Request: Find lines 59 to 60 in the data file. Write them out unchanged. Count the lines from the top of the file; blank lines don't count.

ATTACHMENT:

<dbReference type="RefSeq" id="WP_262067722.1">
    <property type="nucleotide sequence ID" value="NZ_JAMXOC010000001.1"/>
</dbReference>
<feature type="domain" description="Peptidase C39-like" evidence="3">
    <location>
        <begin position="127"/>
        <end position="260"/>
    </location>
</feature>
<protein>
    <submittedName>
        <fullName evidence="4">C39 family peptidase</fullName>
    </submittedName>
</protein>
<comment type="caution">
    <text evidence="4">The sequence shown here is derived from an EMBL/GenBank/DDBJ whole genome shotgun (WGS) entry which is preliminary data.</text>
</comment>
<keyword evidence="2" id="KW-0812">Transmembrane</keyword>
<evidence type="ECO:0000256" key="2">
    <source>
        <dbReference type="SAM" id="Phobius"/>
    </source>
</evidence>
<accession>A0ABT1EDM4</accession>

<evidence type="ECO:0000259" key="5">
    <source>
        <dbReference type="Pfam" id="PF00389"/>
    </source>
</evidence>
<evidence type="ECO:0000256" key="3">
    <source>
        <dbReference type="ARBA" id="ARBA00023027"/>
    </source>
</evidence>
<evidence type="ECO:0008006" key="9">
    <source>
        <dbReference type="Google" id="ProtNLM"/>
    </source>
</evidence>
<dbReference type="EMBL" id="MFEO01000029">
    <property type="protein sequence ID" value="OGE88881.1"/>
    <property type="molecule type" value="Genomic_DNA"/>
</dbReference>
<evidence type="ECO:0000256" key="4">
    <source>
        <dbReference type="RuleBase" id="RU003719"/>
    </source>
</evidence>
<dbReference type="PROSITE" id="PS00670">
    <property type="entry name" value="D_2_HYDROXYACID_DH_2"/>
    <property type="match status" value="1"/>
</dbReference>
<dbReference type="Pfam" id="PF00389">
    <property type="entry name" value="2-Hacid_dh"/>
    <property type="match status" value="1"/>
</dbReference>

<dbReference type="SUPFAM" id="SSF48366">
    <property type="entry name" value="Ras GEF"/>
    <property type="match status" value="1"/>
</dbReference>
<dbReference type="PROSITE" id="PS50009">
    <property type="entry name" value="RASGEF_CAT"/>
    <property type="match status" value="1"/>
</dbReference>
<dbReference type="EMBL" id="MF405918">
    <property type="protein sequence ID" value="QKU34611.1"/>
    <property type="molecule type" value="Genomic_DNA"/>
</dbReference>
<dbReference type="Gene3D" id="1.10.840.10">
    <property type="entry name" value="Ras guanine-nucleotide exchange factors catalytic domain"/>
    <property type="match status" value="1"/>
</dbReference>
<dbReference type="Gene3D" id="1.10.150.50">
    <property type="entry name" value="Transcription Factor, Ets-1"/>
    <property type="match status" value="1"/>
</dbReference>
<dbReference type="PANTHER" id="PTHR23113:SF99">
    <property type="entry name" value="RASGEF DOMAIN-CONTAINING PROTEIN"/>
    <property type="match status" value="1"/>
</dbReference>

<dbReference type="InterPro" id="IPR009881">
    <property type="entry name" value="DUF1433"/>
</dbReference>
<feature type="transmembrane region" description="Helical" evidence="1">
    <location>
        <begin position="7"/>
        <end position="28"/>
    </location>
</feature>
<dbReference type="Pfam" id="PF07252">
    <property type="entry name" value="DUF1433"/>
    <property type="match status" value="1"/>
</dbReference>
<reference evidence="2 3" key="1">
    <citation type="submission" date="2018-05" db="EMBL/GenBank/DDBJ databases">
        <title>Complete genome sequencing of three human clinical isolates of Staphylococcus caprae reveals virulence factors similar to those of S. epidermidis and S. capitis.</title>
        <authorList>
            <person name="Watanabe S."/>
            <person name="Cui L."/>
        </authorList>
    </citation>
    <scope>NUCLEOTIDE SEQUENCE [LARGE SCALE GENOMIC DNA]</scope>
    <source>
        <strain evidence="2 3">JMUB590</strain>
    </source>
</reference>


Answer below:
    <property type="match status" value="1"/>
</dbReference>